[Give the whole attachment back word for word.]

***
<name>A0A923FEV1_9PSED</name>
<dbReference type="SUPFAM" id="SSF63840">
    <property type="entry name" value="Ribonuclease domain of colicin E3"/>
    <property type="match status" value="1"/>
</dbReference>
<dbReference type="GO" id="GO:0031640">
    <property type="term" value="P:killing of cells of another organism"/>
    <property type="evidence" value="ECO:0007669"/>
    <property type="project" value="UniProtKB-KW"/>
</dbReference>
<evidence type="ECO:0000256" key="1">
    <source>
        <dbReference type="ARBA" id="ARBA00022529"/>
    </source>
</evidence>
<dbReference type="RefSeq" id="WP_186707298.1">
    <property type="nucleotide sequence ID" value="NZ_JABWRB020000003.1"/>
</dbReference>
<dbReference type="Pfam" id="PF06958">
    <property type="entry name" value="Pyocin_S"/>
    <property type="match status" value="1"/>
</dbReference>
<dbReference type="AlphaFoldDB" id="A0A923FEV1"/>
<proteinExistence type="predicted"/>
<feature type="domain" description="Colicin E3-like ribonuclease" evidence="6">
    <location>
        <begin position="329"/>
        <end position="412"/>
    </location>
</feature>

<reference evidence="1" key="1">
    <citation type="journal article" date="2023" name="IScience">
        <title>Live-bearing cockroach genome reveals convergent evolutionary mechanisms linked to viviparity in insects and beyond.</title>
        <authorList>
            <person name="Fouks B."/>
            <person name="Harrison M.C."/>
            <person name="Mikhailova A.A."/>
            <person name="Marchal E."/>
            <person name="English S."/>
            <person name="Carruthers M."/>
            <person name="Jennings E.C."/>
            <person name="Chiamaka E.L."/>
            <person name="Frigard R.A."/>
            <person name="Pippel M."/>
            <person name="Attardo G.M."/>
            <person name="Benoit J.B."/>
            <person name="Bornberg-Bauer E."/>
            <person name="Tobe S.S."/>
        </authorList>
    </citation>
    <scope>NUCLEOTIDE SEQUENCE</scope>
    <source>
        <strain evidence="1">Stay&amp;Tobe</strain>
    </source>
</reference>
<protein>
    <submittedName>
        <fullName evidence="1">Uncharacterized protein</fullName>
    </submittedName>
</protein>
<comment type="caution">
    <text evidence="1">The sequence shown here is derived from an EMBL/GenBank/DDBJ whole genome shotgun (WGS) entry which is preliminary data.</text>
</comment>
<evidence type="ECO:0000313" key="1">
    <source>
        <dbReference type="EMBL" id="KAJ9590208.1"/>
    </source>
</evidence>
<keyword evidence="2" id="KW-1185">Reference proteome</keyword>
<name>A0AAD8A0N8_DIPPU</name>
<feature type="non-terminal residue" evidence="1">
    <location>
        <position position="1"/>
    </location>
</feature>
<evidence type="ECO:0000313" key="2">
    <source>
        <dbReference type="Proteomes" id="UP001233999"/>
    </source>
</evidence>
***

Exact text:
<name>A0A923FEV1_9PSED</name>
<dbReference type="SUPFAM" id="SSF63840">
    <property type="entry name" value="Ribonuclease domain of colicin E3"/>
    <property type="match status" value="1"/>
</dbReference>
<dbReference type="GO" id="GO:0031640">
    <property type="term" value="P:killing of cells of another organism"/>
    <property type="evidence" value="ECO:0007669"/>
    <property type="project" value="UniProtKB-KW"/>
</dbReference>
<evidence type="ECO:0000256" key="1">
    <source>
        <dbReference type="ARBA" id="ARBA00022529"/>
    </source>
</evidence>
<dbReference type="RefSeq" id="WP_186707298.1">
    <property type="nucleotide sequence ID" value="NZ_JABWRB020000003.1"/>
</dbReference>
<dbReference type="Pfam" id="PF06958">
    <property type="entry name" value="Pyocin_S"/>
    <property type="match status" value="1"/>
</dbReference>
<dbReference type="AlphaFoldDB" id="A0A923FEV1"/>
<proteinExistence type="predicted"/>
<feature type="domain" description="Colicin E3-like ribonuclease" evidence="6">
    <location>
        <begin position="329"/>
        <end position="412"/>
    </location>
</feature>

<reference evidence="1" key="1">
    <citation type="journal article" date="2023" name="IScience">
        <title>Live-bearing cockroach genome reveals convergent evolutionary mechanisms linked to viviparity in insects and beyond.</title>
        <authorList>
            <person name="Fouks B."/>
            <person name="Harrison M.C."/>
            <person name="Mikhailova A.A."/>
            <person name="Marchal E."/>
            <person name="English S."/>
            <person name="Carruthers M."/>
            <person name="Jennings E.C."/>
            <person name="Chiamaka E.L."/>
            <person name="Frigard R.A."/>
            <person name="Pippel M."/>
            <person name="Attardo G.M."/>
            <person name="Benoit J.B."/>
            <person name="Bornberg-Bauer E."/>
            <person name="Tobe S.S."/>
        </authorList>
    </citation>
    <scope>NUCLEOTIDE SEQUENCE</scope>
    <source>
        <strain evidence="1">Stay&amp;Tobe</strain>
    </source>
</reference>
<protein>
    <submittedName>
        <fullName evidence="1">Uncharacterized protein</fullName>
    </submittedName>
</protein>
<comment type="caution">
    <text evidence="1">The sequence shown here is derived from an EMBL/GenBank/DDBJ whole genome shotgun (WGS) entry which is preliminary data.</text>
</comment>
<evidence type="ECO:0000313" key="1">
    <source>
        <dbReference type="EMBL" id="KAJ9590208.1"/>
    </source>
</evidence>
<keyword evidence="2" id="KW-1185">Reference proteome</keyword>
<name>A0AAD8A0N8_DIPPU</name>
<feature type="non-terminal residue" evidence="1">
    <location>
        <position position="1"/>
    </location>
</feature>
<evidence type="ECO:0000313" key="2">
    <source>
        <dbReference type="Proteomes" id="UP001233999"/>
    </source>
</evidence>